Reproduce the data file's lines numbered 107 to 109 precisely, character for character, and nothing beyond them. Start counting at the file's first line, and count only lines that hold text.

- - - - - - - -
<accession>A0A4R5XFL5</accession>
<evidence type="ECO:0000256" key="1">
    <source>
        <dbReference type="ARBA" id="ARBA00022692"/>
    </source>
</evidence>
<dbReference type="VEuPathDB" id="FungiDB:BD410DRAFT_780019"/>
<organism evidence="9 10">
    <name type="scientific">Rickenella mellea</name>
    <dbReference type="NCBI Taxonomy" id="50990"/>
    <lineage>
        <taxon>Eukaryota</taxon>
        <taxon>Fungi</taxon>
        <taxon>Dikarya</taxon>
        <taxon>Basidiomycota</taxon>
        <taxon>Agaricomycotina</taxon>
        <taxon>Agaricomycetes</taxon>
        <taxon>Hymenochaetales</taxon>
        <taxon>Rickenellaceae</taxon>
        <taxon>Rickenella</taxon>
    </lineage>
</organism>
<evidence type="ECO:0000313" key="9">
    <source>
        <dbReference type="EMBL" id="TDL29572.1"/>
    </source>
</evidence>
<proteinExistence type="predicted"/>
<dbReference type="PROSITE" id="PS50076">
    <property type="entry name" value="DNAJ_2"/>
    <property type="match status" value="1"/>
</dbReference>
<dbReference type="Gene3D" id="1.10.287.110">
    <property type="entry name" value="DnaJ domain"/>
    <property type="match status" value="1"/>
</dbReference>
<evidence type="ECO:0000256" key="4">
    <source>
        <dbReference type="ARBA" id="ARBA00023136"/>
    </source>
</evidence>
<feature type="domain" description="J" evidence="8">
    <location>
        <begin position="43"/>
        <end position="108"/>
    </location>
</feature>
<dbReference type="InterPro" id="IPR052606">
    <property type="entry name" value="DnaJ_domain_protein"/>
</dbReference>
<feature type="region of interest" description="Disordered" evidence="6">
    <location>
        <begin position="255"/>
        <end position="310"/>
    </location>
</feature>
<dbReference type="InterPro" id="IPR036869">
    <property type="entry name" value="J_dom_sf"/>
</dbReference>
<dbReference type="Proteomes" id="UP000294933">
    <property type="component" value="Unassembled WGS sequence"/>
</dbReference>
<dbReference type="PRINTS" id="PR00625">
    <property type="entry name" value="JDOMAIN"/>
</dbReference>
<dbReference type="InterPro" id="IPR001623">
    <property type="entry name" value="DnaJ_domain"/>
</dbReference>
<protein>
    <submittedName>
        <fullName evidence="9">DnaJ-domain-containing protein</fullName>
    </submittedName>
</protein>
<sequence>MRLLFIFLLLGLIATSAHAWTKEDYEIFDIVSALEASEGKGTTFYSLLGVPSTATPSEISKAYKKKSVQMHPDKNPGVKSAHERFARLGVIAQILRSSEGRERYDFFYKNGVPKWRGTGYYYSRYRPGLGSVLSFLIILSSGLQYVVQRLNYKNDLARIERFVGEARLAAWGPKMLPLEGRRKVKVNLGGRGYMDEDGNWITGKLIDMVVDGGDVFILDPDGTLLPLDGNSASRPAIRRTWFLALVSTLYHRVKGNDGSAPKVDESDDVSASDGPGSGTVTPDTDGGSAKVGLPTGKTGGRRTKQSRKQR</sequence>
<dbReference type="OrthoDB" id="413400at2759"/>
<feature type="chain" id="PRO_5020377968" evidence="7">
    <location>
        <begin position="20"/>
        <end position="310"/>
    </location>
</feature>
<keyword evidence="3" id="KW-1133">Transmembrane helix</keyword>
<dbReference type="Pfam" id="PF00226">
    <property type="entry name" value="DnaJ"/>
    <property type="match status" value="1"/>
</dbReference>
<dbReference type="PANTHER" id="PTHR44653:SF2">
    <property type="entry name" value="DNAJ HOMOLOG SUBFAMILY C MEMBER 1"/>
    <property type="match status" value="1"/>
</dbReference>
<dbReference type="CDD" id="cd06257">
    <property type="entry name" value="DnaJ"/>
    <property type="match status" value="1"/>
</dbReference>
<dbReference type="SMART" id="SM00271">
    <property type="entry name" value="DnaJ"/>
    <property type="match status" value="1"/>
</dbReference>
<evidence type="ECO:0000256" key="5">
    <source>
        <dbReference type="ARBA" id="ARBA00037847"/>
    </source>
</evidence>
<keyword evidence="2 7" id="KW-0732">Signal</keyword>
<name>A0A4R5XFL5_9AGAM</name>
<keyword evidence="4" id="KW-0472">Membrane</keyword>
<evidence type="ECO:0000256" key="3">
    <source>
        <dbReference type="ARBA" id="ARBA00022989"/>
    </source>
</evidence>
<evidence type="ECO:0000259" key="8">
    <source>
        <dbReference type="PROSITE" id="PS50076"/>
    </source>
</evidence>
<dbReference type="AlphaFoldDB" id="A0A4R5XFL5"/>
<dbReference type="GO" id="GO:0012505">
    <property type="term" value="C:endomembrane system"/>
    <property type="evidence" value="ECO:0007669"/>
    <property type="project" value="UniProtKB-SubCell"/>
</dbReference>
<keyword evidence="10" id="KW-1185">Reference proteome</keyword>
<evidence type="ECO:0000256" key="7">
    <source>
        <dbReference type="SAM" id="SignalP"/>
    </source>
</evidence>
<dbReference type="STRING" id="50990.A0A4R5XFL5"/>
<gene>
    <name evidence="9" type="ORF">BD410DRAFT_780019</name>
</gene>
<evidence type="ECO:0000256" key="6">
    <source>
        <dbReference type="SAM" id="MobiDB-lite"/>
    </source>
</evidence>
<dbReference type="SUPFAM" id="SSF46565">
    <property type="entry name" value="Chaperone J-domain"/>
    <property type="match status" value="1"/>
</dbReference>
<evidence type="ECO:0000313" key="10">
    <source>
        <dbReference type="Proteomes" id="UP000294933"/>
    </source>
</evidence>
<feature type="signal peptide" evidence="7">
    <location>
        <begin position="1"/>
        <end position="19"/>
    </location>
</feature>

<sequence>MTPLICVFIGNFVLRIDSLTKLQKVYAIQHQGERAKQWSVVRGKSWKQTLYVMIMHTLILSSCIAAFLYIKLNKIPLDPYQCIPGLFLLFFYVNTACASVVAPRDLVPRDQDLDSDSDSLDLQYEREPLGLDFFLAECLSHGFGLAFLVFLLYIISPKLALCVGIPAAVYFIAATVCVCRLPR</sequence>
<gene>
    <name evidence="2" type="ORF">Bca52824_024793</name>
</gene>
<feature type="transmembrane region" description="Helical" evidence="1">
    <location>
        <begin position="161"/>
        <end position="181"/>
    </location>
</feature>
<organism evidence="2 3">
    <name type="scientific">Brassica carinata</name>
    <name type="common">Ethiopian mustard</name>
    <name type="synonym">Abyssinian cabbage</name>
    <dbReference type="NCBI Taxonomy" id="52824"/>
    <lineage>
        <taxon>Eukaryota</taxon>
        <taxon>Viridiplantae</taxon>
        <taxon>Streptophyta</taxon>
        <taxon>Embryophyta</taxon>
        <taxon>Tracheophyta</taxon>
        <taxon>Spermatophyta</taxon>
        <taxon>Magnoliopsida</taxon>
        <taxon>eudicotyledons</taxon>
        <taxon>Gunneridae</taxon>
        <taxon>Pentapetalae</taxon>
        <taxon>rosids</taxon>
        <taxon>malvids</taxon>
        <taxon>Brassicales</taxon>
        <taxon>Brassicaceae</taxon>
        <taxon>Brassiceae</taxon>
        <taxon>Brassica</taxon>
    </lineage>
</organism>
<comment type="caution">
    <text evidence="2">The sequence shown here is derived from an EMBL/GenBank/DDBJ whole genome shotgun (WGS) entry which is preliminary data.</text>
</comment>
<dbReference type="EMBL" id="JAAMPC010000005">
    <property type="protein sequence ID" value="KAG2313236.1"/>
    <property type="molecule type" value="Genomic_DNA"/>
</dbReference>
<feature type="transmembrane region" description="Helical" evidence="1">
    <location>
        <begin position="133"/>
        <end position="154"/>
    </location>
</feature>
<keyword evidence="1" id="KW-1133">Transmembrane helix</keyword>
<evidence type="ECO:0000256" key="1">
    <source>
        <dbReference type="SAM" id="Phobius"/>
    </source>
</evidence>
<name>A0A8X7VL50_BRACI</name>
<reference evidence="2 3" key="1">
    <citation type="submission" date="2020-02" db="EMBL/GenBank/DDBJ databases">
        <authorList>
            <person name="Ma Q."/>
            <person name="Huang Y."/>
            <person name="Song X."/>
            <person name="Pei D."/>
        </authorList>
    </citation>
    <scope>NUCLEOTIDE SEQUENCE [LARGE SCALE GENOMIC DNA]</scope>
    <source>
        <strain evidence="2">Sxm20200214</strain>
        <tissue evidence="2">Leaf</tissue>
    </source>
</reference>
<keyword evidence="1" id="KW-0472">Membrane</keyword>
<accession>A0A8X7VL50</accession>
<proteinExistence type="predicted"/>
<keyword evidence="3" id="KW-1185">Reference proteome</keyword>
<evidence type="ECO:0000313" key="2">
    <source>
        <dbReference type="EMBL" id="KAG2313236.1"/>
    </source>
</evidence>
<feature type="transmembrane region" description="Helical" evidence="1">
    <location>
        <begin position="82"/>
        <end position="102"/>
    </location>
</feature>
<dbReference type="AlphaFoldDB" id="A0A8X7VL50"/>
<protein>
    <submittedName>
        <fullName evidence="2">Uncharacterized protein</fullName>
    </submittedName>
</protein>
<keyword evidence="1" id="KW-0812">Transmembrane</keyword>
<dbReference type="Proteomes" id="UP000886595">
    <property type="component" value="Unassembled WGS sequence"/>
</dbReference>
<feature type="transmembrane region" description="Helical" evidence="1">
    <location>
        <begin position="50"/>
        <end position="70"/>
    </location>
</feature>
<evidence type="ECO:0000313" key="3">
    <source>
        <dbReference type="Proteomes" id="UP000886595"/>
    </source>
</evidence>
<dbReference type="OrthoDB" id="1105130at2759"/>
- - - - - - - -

<evidence type="ECO:0000256" key="3">
    <source>
        <dbReference type="ARBA" id="ARBA00022989"/>